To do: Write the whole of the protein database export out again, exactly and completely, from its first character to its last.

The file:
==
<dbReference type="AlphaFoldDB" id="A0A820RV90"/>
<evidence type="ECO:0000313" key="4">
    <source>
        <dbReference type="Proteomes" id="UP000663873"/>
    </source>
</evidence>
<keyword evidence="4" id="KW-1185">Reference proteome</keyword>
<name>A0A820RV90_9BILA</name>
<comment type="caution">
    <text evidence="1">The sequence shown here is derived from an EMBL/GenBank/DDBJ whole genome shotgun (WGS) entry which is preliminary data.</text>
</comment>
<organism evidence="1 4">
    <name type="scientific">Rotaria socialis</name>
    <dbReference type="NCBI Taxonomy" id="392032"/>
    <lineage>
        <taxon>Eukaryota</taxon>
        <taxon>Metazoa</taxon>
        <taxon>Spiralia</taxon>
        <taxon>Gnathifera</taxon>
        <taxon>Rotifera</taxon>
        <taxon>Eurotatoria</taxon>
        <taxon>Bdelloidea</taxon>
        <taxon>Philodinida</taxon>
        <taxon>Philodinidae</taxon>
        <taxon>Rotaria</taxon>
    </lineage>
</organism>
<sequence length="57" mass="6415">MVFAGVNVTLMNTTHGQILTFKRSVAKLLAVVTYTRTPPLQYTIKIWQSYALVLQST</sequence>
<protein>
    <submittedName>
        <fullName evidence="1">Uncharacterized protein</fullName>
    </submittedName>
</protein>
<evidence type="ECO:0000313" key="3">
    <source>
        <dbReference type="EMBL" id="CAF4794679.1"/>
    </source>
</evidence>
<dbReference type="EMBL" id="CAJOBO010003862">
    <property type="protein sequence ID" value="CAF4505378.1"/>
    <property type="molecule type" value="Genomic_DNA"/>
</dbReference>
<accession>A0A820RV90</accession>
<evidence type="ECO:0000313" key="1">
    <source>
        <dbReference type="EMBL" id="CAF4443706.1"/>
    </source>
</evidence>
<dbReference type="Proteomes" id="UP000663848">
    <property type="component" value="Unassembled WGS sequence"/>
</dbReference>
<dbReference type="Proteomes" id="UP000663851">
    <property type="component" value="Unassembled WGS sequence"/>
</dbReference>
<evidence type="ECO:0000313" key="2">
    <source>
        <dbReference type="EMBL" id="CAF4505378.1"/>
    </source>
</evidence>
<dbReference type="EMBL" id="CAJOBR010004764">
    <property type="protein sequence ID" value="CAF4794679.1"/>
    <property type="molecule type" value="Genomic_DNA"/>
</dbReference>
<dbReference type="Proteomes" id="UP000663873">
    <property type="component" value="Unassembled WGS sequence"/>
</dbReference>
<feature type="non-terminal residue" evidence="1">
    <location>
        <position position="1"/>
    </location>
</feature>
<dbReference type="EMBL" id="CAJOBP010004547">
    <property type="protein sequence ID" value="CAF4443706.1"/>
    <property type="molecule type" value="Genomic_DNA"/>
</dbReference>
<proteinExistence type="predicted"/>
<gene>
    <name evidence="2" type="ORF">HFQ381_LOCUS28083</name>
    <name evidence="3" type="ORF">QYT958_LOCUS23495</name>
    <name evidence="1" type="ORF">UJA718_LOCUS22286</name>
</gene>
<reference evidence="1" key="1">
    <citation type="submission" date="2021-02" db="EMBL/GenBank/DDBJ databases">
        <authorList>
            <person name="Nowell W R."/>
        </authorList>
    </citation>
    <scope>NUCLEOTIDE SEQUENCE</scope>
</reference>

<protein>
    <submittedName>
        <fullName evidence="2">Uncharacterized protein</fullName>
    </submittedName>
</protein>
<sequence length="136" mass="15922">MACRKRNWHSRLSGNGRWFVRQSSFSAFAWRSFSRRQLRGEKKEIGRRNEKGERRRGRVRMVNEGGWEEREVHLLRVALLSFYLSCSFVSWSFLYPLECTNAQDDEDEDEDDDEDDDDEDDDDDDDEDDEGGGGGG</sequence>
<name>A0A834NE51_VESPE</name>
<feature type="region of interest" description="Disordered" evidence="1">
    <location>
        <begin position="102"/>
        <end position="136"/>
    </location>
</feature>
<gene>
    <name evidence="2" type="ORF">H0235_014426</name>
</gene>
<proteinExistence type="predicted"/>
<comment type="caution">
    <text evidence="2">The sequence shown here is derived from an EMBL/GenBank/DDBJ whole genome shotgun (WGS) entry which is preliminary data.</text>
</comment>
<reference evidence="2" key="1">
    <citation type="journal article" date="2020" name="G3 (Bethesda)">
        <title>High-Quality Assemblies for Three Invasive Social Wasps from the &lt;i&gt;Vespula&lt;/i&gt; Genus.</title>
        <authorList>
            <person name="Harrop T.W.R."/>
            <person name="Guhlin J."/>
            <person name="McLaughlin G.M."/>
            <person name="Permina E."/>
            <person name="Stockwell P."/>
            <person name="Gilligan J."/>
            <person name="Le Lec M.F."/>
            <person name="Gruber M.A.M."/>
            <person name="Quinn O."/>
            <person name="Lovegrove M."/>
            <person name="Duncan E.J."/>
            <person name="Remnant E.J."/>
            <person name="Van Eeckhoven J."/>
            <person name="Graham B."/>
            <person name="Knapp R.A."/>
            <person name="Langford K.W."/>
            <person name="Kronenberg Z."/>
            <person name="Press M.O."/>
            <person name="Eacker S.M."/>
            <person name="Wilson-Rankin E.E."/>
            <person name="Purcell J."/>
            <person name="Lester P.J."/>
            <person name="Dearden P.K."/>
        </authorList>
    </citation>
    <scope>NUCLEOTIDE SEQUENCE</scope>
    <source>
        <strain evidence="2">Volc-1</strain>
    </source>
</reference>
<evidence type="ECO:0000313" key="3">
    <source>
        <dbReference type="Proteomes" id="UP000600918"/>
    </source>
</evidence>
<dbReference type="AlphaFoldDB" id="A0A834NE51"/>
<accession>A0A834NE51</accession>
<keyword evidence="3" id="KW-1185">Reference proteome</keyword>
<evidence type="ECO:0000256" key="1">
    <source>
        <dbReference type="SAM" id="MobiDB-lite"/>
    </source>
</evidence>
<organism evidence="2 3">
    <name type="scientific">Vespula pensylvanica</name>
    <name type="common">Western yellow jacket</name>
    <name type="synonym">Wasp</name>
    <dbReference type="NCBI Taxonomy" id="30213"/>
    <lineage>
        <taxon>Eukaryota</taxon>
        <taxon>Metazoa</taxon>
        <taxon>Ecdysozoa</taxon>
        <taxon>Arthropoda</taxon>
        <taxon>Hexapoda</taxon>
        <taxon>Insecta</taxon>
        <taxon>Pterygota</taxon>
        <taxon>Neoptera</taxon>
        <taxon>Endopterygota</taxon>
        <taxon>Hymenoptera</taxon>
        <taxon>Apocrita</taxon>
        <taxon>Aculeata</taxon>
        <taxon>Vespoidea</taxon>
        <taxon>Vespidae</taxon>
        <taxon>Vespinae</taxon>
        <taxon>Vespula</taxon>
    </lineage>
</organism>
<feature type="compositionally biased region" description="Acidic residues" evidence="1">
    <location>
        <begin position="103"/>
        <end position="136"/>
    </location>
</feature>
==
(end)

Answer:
<dbReference type="AlphaFoldDB" id="A0A820RV90"/>
<evidence type="ECO:0000313" key="4">
    <source>
        <dbReference type="Proteomes" id="UP000663873"/>
    </source>
</evidence>
<keyword evidence="4" id="KW-1185">Reference proteome</keyword>
<name>A0A820RV90_9BILA</name>
<comment type="caution">
    <text evidence="1">The sequence shown here is derived from an EMBL/GenBank/DDBJ whole genome shotgun (WGS) entry which is preliminary data.</text>
</comment>
<organism evidence="1 4">
    <name type="scientific">Rotaria socialis</name>
    <dbReference type="NCBI Taxonomy" id="392032"/>
    <lineage>
        <taxon>Eukaryota</taxon>
        <taxon>Metazoa</taxon>
        <taxon>Spiralia</taxon>
        <taxon>Gnathifera</taxon>
        <taxon>Rotifera</taxon>
        <taxon>Eurotatoria</taxon>
        <taxon>Bdelloidea</taxon>
        <taxon>Philodinida</taxon>
        <taxon>Philodinidae</taxon>
        <taxon>Rotaria</taxon>
    </lineage>
</organism>
<sequence length="57" mass="6415">MVFAGVNVTLMNTTHGQILTFKRSVAKLLAVVTYTRTPPLQYTIKIWQSYALVLQST</sequence>
<protein>
    <submittedName>
        <fullName evidence="1">Uncharacterized protein</fullName>
    </submittedName>
</protein>
<evidence type="ECO:0000313" key="3">
    <source>
        <dbReference type="EMBL" id="CAF4794679.1"/>
    </source>
</evidence>
<dbReference type="EMBL" id="CAJOBO010003862">
    <property type="protein sequence ID" value="CAF4505378.1"/>
    <property type="molecule type" value="Genomic_DNA"/>
</dbReference>
<accession>A0A820RV90</accession>
<evidence type="ECO:0000313" key="1">
    <source>
        <dbReference type="EMBL" id="CAF4443706.1"/>
    </source>
</evidence>
<dbReference type="Proteomes" id="UP000663848">
    <property type="component" value="Unassembled WGS sequence"/>
</dbReference>
<dbReference type="Proteomes" id="UP000663851">
    <property type="component" value="Unassembled WGS sequence"/>
</dbReference>
<evidence type="ECO:0000313" key="2">
    <source>
        <dbReference type="EMBL" id="CAF4505378.1"/>
    </source>
</evidence>
<dbReference type="EMBL" id="CAJOBR010004764">
    <property type="protein sequence ID" value="CAF4794679.1"/>
    <property type="molecule type" value="Genomic_DNA"/>
</dbReference>
<dbReference type="Proteomes" id="UP000663873">
    <property type="component" value="Unassembled WGS sequence"/>
</dbReference>
<feature type="non-terminal residue" evidence="1">
    <location>
        <position position="1"/>
    </location>
</feature>
<dbReference type="EMBL" id="CAJOBP010004547">
    <property type="protein sequence ID" value="CAF4443706.1"/>
    <property type="molecule type" value="Genomic_DNA"/>
</dbReference>
<proteinExistence type="predicted"/>
<gene>
    <name evidence="2" type="ORF">HFQ381_LOCUS28083</name>
    <name evidence="3" type="ORF">QYT958_LOCUS23495</name>
    <name evidence="1" type="ORF">UJA718_LOCUS22286</name>
</gene>
<reference evidence="1" key="1">
    <citation type="submission" date="2021-02" db="EMBL/GenBank/DDBJ databases">
        <authorList>
            <person name="Nowell W R."/>
        </authorList>
    </citation>
    <scope>NUCLEOTIDE SEQUENCE</scope>
</reference>

<protein>
    <submittedName>
        <fullName evidence="2">Uncharacterized protein</fullName>
    </submittedName>
</protein>
<sequence length="136" mass="15922">MACRKRNWHSRLSGNGRWFVRQSSFSAFAWRSFSRRQLRGEKKEIGRRNEKGERRRGRVRMVNEGGWEEREVHLLRVALLSFYLSCSFVSWSFLYPLECTNAQDDEDEDEDDDEDDDDEDDDDDDDEDDEGGGGGG</sequence>
<name>A0A834NE51_VESPE</name>
<feature type="region of interest" description="Disordered" evidence="1">
    <location>
        <begin position="102"/>
        <end position="136"/>
    </location>
</feature>
<gene>
    <name evidence="2" type="ORF">H0235_014426</name>
</gene>
<proteinExistence type="predicted"/>
<comment type="caution">
    <text evidence="2">The sequence shown here is derived from an EMBL/GenBank/DDBJ whole genome shotgun (WGS) entry which is preliminary data.</text>
</comment>
<reference evidence="2" key="1">
    <citation type="journal article" date="2020" name="G3 (Bethesda)">
        <title>High-Quality Assemblies for Three Invasive Social Wasps from the &lt;i&gt;Vespula&lt;/i&gt; Genus.</title>
        <authorList>
            <person name="Harrop T.W.R."/>
            <person name="Guhlin J."/>
            <person name="McLaughlin G.M."/>
            <person name="Permina E."/>
            <person name="Stockwell P."/>
            <person name="Gilligan J."/>
            <person name="Le Lec M.F."/>
            <person name="Gruber M.A.M."/>
            <person name="Quinn O."/>
            <person name="Lovegrove M."/>
            <person name="Duncan E.J."/>
            <person name="Remnant E.J."/>
            <person name="Van Eeckhoven J."/>
            <person name="Graham B."/>
            <person name="Knapp R.A."/>
            <person name="Langford K.W."/>
            <person name="Kronenberg Z."/>
            <person name="Press M.O."/>
            <person name="Eacker S.M."/>
            <person name="Wilson-Rankin E.E."/>
            <person name="Purcell J."/>
            <person name="Lester P.J."/>
            <person name="Dearden P.K."/>
        </authorList>
    </citation>
    <scope>NUCLEOTIDE SEQUENCE</scope>
    <source>
        <strain evidence="2">Volc-1</strain>
    </source>
</reference>
<evidence type="ECO:0000313" key="3">
    <source>
        <dbReference type="Proteomes" id="UP000600918"/>
    </source>
</evidence>
<dbReference type="AlphaFoldDB" id="A0A834NE51"/>
<accession>A0A834NE51</accession>
<keyword evidence="3" id="KW-1185">Reference proteome</keyword>
<evidence type="ECO:0000256" key="1">
    <source>
        <dbReference type="SAM" id="MobiDB-lite"/>
    </source>
</evidence>
<organism evidence="2 3">
    <name type="scientific">Vespula pensylvanica</name>
    <name type="common">Western yellow jacket</name>
    <name type="synonym">Wasp</name>
    <dbReference type="NCBI Taxonomy" id="30213"/>
    <lineage>
        <taxon>Eukaryota</taxon>
        <taxon>Metazoa</taxon>
        <taxon>Ecdysozoa</taxon>
        <taxon>Arthropoda</taxon>
        <taxon>Hexapoda</taxon>
        <taxon>Insecta</taxon>
        <taxon>Pterygota</taxon>
        <taxon>Neoptera</taxon>
        <taxon>Endopterygota</taxon>
        <taxon>Hymenoptera</taxon>
        <taxon>Apocrita</taxon>
        <taxon>Aculeata</taxon>
        <taxon>Vespoidea</taxon>
        <taxon>Vespidae</taxon>
        <taxon>Vespinae</taxon>
        <taxon>Vespula</taxon>
    </lineage>
</organism>
<feature type="compositionally biased region" description="Acidic residues" evidence="1">
    <location>
        <begin position="103"/>
        <end position="136"/>
    </location>
</feature>